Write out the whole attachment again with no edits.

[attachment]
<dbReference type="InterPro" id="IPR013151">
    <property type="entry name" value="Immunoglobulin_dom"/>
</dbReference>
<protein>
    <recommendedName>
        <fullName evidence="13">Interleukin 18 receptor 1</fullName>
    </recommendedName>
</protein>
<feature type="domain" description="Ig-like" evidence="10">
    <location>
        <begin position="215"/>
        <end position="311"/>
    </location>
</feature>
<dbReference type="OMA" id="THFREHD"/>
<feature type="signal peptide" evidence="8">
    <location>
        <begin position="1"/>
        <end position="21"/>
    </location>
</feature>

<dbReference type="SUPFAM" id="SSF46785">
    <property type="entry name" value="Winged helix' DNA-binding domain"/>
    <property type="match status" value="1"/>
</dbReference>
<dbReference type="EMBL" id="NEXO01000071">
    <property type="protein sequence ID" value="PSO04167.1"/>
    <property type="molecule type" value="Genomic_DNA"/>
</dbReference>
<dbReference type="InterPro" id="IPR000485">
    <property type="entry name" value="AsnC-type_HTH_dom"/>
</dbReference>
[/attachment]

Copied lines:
<dbReference type="InterPro" id="IPR013151">
    <property type="entry name" value="Immunoglobulin_dom"/>
</dbReference>
<protein>
    <recommendedName>
        <fullName evidence="13">Interleukin 18 receptor 1</fullName>
    </recommendedName>
</protein>
<feature type="domain" description="Ig-like" evidence="10">
    <location>
        <begin position="215"/>
        <end position="311"/>
    </location>
</feature>
<dbReference type="OMA" id="THFREHD"/>
<feature type="signal peptide" evidence="8">
    <location>
        <begin position="1"/>
        <end position="21"/>
    </location>
</feature>

<dbReference type="SUPFAM" id="SSF46785">
    <property type="entry name" value="Winged helix' DNA-binding domain"/>
    <property type="match status" value="1"/>
</dbReference>
<dbReference type="EMBL" id="NEXO01000071">
    <property type="protein sequence ID" value="PSO04167.1"/>
    <property type="molecule type" value="Genomic_DNA"/>
</dbReference>
<dbReference type="InterPro" id="IPR000485">
    <property type="entry name" value="AsnC-type_HTH_dom"/>
</dbReference>